Creating my own WordPress theme, but not from scratch

I’ve just finished initial work on turning an open source web design into a WordPress theme. I had set out last week to attempt creating my own WordPress theme and offer it for download to anyone who might be interested in using it.

I browsed through the designs submitted to the Open Source Web Design site for inspiration and when I found Plain 1.0, done by James Koster, I decided to just use it and port it to WordPress. Plain 1.0 is a great-looking minimalist design that makes use of a lot of white space. It was XHTML compliant before I started working on it.

I’m no geek but that’s what’s great about open source, you can build on what others are doing. I found turning a ready-made design into a WordPress theme surprisingly easy, with the help of the extensive documentation in the WordPress codex. I also went through some of the open source WordPress themes I loved and used pieces of code from it for the design.

Blog design trends: big, bright and highlighted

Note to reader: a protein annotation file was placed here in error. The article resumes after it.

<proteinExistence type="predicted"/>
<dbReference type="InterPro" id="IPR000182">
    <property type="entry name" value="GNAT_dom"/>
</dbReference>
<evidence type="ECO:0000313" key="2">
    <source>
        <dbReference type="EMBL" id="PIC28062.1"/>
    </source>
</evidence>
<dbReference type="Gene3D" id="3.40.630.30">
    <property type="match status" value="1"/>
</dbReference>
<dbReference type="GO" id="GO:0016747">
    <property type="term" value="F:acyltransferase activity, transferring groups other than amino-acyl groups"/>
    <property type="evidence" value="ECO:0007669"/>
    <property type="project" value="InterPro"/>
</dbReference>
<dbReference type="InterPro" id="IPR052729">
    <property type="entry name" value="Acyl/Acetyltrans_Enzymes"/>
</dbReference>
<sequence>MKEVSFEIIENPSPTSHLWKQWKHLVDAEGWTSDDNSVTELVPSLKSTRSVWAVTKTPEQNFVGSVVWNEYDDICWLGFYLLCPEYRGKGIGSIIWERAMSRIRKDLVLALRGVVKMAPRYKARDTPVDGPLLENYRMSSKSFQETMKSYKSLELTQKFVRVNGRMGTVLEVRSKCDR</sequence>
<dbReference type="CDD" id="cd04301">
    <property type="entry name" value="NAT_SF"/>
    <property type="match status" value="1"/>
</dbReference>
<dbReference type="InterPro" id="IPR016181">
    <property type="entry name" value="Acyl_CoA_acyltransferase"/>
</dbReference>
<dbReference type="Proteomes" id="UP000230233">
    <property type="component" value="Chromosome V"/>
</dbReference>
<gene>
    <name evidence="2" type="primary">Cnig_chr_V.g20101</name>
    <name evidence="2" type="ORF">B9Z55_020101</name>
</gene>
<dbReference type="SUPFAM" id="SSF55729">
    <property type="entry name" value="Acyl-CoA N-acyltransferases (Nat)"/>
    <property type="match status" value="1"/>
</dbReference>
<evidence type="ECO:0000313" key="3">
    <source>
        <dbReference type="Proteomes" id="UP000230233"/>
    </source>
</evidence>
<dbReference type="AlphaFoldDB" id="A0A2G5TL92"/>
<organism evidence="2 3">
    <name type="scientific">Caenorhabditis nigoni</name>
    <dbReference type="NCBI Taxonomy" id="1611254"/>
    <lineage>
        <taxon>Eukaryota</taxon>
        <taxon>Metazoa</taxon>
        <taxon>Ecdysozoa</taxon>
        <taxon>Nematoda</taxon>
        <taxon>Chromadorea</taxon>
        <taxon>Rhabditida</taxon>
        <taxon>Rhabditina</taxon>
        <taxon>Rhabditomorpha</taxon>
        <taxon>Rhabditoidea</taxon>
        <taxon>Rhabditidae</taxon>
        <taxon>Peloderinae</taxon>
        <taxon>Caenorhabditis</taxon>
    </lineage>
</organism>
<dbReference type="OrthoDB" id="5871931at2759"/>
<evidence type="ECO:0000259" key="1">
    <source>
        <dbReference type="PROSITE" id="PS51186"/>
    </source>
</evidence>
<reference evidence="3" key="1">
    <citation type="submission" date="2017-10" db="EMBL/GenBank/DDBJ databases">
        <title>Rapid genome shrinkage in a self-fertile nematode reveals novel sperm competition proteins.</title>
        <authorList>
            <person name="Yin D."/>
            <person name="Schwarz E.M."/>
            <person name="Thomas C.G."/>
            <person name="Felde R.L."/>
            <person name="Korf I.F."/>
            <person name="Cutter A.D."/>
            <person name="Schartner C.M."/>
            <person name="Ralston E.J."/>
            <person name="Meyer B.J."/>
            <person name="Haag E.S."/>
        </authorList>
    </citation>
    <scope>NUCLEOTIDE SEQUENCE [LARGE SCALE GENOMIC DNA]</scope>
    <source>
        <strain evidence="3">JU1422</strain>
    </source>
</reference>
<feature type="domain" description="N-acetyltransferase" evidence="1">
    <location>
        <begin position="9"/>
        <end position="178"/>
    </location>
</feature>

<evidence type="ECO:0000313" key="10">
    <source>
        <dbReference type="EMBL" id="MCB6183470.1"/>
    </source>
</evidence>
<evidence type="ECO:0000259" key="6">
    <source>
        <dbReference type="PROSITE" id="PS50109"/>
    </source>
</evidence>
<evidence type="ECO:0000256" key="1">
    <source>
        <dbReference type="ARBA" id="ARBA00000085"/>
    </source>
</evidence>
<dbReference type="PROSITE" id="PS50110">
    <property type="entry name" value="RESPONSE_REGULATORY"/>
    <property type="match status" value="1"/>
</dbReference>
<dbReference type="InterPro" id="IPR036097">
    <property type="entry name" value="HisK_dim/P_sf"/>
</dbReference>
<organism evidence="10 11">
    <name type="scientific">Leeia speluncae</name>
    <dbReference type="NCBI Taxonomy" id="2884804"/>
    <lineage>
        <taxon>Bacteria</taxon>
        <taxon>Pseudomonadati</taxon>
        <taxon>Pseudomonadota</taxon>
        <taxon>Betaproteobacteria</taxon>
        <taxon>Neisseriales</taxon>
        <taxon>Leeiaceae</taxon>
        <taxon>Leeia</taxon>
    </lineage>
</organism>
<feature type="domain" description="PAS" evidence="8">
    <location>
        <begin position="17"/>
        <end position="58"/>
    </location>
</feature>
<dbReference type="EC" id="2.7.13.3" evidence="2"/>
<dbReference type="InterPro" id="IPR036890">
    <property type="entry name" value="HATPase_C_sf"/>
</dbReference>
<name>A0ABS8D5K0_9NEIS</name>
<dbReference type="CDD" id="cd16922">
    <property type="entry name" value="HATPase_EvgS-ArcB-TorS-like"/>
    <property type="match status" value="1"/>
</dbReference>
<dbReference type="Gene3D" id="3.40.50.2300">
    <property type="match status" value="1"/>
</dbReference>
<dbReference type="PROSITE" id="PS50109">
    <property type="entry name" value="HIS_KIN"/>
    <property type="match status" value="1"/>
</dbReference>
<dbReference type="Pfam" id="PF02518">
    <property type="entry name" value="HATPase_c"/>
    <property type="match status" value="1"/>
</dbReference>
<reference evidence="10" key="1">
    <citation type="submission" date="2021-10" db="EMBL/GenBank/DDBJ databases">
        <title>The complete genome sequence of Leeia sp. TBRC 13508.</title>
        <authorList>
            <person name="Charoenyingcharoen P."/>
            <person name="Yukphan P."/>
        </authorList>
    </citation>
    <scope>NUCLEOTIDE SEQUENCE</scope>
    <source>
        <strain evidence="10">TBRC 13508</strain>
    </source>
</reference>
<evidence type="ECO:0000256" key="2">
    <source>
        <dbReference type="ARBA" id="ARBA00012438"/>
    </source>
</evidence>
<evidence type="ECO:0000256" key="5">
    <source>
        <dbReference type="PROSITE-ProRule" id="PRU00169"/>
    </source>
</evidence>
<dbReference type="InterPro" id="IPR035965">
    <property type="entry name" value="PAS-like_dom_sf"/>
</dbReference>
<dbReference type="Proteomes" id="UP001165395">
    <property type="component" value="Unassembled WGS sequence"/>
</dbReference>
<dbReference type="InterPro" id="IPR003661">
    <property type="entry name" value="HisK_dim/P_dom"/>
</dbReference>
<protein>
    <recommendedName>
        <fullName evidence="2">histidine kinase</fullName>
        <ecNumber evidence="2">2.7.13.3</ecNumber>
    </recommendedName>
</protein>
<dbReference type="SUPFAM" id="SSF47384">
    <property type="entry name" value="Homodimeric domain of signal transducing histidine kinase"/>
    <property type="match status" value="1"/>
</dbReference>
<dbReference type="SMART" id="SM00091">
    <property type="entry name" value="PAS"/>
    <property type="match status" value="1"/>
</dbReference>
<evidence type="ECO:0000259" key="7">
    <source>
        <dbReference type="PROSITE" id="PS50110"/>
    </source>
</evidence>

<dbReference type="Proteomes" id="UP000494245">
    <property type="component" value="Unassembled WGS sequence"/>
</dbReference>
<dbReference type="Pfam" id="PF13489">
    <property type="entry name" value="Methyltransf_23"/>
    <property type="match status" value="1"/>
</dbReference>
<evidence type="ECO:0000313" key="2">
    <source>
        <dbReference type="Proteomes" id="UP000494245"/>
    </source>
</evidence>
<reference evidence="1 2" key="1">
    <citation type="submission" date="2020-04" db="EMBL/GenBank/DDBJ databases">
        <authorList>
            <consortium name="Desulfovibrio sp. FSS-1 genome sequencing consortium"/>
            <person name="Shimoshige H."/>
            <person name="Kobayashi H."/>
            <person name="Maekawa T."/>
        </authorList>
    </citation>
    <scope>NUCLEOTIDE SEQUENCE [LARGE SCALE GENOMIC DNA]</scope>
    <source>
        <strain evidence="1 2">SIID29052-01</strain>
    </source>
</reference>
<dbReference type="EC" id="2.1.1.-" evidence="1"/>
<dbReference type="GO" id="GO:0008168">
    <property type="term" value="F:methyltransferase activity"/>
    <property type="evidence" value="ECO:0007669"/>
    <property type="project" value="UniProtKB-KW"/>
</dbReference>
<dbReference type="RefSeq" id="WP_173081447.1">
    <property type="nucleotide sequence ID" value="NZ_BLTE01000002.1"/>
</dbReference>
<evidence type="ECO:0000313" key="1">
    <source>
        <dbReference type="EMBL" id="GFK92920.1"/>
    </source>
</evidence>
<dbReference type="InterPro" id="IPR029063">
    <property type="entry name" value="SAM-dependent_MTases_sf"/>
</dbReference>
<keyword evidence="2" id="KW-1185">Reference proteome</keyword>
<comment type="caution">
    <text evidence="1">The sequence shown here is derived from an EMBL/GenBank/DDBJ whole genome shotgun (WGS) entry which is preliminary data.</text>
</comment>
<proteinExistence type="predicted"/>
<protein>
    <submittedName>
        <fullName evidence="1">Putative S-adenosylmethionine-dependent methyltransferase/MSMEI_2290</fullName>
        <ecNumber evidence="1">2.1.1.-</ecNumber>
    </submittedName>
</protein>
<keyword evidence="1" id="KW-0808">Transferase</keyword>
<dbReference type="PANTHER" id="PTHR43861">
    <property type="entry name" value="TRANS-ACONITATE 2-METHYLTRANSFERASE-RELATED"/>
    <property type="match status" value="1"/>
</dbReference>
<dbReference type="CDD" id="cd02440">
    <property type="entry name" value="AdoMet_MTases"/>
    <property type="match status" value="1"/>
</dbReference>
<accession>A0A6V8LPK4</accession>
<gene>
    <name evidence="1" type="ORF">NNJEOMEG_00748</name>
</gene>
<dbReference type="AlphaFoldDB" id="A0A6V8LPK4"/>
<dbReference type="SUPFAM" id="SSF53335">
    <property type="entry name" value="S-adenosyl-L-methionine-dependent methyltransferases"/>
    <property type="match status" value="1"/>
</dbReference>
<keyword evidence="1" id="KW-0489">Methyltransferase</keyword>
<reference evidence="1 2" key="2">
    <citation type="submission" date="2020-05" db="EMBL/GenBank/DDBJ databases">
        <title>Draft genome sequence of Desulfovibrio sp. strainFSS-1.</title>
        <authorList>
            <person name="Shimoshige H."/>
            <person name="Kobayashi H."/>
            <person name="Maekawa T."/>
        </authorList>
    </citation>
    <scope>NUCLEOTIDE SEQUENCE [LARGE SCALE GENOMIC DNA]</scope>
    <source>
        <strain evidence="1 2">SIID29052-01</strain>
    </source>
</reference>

ProBlogger links to a post on blog design trends written by Rachel Cunliffe in the cre8d design blog. Cunliffe, in her post, enumerates elements of current blog design trends: big fonts, big headers and footers, top border, bright colors, speech bubble comments, rounded corners, highlighted links.

I won’t go as far as calling it a trend but I get to see more and more sites with neat (some say this is already tiresome) background patterns (slashes, dots, or horizontal lines) and shiny, almost glass-like button interfaces or graphics. And most of the sites using these elements are well-designed and pleasing to the eyes.

Personalizing another great WordPress theme

I’ve decided to switch themes (again). I’m personalizing the Phoenixrealm template, an excellent WordPress theme that’s simple and easy on the eyes. The original theme had a black background but I wanted a graphical background, something with diagonal lines- the type of backgrounds you see in sites like TechCrunch. If you only want graphic patterns […]

Customizing a WordPress theme

I’ve finished customizing Marlen‘s theme using the tri-Sexuality Standard WordPress theme with help on color combination from ColorLovers. Marlen’s theme uses part of the Can’t Buy Me Love color palette. On another note, I’m claiming my Feedster feed, thus the notice below. No Need to Click Here – I’m just claiming my feed at Feedster […]